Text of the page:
You may not connect North Africa and Turin. But less than a 10-minute walk from the Resistance Museum, there’s a great Moroccan restaurant called Hafa Cafe. In fact, it serves up excellent mezze plates and regional treats both inside and on a cobblestone plaza.
We got to the cafe in the late afternoon and had a delicious, al fresco meal. Luckily, even though it’s a small place, Hafa Cafe has a big menu with lots to choose from.
For a deep dive into Italian (and European) history, it’s hard to top the Museo Risorgimento (Unification Museum). It does a great job showing how major events like the French Revolution shaped Italy’s journey to becoming a nation.
The mix of videos, documents, and artwork help to make this story come alive. Even so, after spending two-plus hours there, we got tired and sped through the final galleries.
To avoid the crowds, try a mid-afternoon visit during the week. That way, you can take your time and build up an appetite for your next meal.
Since 1903, Caffe Torino has been a local landmark. Its iconic “Martini” neon sign lights up the arcade out front. Either inside or on the plaza, you can order full meals or just get pastries and coffee.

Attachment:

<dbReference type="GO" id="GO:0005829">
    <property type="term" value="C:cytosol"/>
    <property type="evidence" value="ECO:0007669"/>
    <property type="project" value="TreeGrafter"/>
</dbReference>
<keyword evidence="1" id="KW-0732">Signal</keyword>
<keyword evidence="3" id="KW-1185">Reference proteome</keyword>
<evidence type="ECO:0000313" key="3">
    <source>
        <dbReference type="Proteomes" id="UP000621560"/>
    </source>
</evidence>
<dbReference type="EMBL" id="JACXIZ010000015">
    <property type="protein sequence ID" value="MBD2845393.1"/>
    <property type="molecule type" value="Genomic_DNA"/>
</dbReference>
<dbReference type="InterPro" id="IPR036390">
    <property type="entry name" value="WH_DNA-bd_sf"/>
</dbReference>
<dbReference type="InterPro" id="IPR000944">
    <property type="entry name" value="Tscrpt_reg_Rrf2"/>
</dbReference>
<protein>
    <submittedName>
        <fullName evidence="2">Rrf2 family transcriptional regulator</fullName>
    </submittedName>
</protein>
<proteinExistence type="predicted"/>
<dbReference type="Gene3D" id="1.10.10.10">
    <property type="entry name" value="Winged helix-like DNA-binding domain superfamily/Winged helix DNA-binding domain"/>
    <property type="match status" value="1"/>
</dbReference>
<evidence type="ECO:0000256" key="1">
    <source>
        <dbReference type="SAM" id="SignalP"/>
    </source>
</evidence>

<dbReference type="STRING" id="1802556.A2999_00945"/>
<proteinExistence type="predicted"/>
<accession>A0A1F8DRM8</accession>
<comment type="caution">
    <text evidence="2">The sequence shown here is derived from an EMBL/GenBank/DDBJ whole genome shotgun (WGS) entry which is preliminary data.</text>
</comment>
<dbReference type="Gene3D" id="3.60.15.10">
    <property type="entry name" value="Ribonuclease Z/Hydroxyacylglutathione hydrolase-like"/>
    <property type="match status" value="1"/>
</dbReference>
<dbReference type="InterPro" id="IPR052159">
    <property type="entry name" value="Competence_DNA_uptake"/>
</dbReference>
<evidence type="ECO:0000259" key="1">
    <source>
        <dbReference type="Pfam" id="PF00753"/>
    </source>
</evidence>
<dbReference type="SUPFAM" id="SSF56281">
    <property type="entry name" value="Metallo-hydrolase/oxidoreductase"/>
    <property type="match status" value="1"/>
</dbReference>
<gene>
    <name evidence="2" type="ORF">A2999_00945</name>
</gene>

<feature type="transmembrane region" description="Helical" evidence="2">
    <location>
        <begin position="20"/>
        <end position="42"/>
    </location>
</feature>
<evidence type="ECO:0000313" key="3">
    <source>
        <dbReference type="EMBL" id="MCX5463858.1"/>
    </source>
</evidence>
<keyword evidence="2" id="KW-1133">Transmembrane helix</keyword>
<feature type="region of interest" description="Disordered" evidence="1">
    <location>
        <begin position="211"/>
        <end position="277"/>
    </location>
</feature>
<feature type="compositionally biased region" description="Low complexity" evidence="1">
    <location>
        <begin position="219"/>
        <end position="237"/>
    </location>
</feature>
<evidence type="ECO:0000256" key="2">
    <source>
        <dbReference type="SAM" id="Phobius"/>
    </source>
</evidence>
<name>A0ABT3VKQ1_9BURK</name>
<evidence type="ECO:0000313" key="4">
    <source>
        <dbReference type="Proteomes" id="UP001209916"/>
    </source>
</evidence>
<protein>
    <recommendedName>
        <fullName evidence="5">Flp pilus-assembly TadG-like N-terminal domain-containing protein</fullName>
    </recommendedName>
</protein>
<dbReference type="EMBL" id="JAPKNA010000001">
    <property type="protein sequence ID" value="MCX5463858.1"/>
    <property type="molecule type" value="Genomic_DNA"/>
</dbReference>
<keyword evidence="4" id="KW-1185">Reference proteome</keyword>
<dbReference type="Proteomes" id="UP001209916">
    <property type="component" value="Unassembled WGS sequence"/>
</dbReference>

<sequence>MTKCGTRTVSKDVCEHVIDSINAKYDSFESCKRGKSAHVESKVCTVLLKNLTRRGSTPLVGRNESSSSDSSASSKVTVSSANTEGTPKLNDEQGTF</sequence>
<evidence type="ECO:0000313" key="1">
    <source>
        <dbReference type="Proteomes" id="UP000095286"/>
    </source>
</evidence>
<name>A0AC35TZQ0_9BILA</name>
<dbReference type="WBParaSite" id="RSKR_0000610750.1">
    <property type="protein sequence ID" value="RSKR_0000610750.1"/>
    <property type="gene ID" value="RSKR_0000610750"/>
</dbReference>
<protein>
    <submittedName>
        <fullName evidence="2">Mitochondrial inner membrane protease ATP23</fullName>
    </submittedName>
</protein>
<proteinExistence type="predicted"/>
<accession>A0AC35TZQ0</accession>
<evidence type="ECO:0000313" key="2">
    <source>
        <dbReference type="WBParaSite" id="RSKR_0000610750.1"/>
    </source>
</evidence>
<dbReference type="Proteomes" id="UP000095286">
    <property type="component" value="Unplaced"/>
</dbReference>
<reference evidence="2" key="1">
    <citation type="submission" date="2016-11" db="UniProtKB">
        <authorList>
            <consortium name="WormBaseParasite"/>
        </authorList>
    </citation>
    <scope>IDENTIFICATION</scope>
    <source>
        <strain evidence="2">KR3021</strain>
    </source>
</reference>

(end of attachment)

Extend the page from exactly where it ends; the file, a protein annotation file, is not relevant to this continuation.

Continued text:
When we got there, it was just after dusk on a summer weeknight, when Piazza San Carlo was quiet. As you might imagine, this was a perfect time to enjoy an al fresco meal and see the pretty buildings lit up at night.
Museo Nazionale dell’Automobile
The Museo Nazionale dell’Automobile (National Car Museum) traces the history of cars from the late-1800s to the present. On each floor, you can see some great, rare models. While most are from Italy, many are from France, Germany, or the U.S.
The museum tells how Turin’s large auto industry helped to shaped the city’s modern history and its economy. For more than eighty years, local workers made some of Italy’s most famous brands in Turin. Then, in the 1970s, the industry declined, and many people moved away. Since then, the industry has bounced back, even if it’s smaller than before. Below, the large glass floor map shows the hundreds of companies in the supply chain that once made up Turin’s car industry.